by Steven A. Frank
Summary from the back cover:
From HIV to influenza, the battle between infectious agents and the immune system is at the heart of disease. Knowledge of how and why parasites vary to escape recognition by the immune system is central to vaccine design, the control of epidemics, and our fundamental understanding of parasite ecology and evolution. As the first comprehensive synthesis of parasite variation at the molecular, population, and evolutionary levels, this book is essential reading for students and researchers throughout biology and biomedicine.
The author uses an evolutionary perspective to meld the terms and findings of molecular biology, immunology, pathogen biology, and population dynamics. This multidisciplinary approach offers newcomers a readable introduction while giving specialists an invaluable guide to allied subjects. Every aspect of the immune response is presented in the functional context of parasite recognition and defensean emphasis that gives structure to a tremendous amount of data and brings into sharp focus the great complexity of immunology. The problems that end each chapter set the challenge for future research, and the text includes extensive discussion of HIV, influenza, foot-and-mouth disease, and many other pathogens.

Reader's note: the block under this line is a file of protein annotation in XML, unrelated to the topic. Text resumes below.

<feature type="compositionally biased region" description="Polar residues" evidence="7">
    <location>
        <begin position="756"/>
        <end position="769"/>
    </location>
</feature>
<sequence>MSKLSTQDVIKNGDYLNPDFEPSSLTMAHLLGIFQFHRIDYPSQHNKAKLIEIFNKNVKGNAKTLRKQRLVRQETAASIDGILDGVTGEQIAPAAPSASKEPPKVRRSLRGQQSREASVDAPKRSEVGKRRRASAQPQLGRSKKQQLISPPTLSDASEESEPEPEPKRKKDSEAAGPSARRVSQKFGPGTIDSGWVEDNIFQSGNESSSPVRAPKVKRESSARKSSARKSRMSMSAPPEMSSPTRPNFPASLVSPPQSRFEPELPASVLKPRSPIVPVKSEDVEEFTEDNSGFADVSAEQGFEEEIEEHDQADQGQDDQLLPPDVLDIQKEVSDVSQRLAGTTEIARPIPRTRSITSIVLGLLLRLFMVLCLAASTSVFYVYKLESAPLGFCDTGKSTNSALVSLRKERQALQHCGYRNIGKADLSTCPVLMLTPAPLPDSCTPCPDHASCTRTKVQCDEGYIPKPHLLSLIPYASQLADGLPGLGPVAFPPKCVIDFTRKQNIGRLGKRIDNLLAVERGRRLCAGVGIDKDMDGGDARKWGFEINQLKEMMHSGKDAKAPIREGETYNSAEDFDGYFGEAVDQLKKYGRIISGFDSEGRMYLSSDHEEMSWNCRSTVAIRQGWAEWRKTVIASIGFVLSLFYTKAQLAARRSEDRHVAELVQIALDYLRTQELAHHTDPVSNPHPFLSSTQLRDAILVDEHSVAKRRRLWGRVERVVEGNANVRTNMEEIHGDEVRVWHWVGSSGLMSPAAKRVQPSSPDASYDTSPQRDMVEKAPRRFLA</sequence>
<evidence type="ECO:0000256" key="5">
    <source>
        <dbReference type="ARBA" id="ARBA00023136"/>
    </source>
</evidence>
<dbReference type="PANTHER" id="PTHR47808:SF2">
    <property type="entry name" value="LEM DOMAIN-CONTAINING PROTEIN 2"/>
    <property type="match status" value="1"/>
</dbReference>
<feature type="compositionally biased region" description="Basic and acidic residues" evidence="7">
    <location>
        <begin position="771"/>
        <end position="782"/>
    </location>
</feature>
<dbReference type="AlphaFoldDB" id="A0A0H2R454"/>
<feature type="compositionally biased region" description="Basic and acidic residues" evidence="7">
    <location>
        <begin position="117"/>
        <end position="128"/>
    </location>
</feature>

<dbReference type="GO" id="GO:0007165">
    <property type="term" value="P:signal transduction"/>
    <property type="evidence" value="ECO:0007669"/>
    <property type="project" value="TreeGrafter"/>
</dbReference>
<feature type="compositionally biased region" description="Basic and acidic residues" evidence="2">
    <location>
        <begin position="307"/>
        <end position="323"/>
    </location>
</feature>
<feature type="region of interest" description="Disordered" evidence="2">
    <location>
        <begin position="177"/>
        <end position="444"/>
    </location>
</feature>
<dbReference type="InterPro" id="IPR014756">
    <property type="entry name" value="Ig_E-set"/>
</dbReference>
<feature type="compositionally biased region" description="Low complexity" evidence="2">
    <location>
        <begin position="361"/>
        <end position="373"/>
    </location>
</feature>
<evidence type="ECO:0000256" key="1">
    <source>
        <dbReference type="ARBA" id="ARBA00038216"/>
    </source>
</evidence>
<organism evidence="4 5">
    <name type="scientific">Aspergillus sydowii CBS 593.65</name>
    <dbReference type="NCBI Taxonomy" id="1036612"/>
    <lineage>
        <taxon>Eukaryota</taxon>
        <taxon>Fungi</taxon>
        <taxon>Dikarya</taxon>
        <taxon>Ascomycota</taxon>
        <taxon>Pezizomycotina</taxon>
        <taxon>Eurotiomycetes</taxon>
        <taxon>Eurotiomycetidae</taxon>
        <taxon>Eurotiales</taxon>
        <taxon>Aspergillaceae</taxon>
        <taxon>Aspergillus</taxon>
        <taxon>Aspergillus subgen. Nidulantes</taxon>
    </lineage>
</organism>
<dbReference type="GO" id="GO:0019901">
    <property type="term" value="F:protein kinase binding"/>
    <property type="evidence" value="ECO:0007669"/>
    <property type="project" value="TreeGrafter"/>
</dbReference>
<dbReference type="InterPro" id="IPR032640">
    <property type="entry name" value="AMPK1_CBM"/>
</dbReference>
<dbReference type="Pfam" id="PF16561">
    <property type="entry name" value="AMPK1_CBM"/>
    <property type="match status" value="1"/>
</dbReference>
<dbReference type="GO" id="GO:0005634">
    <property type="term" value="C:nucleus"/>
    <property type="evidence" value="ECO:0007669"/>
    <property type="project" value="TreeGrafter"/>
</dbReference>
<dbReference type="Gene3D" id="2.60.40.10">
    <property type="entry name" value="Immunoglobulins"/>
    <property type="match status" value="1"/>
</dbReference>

This is the only book that treats in an integrated way all factors affecting variation in infectious disease. It is a superb teaching tool and a rich source of ideas for new and experienced researchers. For molecular biologists, immunologists, and evolutionary biologists, this book provides new insight into infectious agents, immunity, and the evolution of infectious disease.
This book is a real gem. Very readable, it is a teaching
and research text that will be widely adopted at both the undergraduate and
graduate levels. It will also provide a wonderful source of ideas for researchers
working on infectious diseases, population ecology, and evolutionary biology.
Roy Anderson, Fellow of the Royal Society, Imperial College, London
Steven Frank provides us with a profound insight into the
Darwinian evolutionary dynamics between parasite and host, told from an immunological
slant. It is essential reading to understand why infections cause disease.
Robin Weiss, Fellow of the Royal Society, University College, London
This is an extremely stimulating and hugely ambitious book.
It distils key essentials from the ever increasing avalanche of largely undigested
molecular and immunological data to answer important questions about the natural
history of antigenic variation in an evolutionary context. Frank gives us the
missing part of the field: what it all means. His synthesis cuts across large
areas of modern biology and is just the sort of thing the field needs.
Andrew Read, Professor of Natural History, University of Edinburgh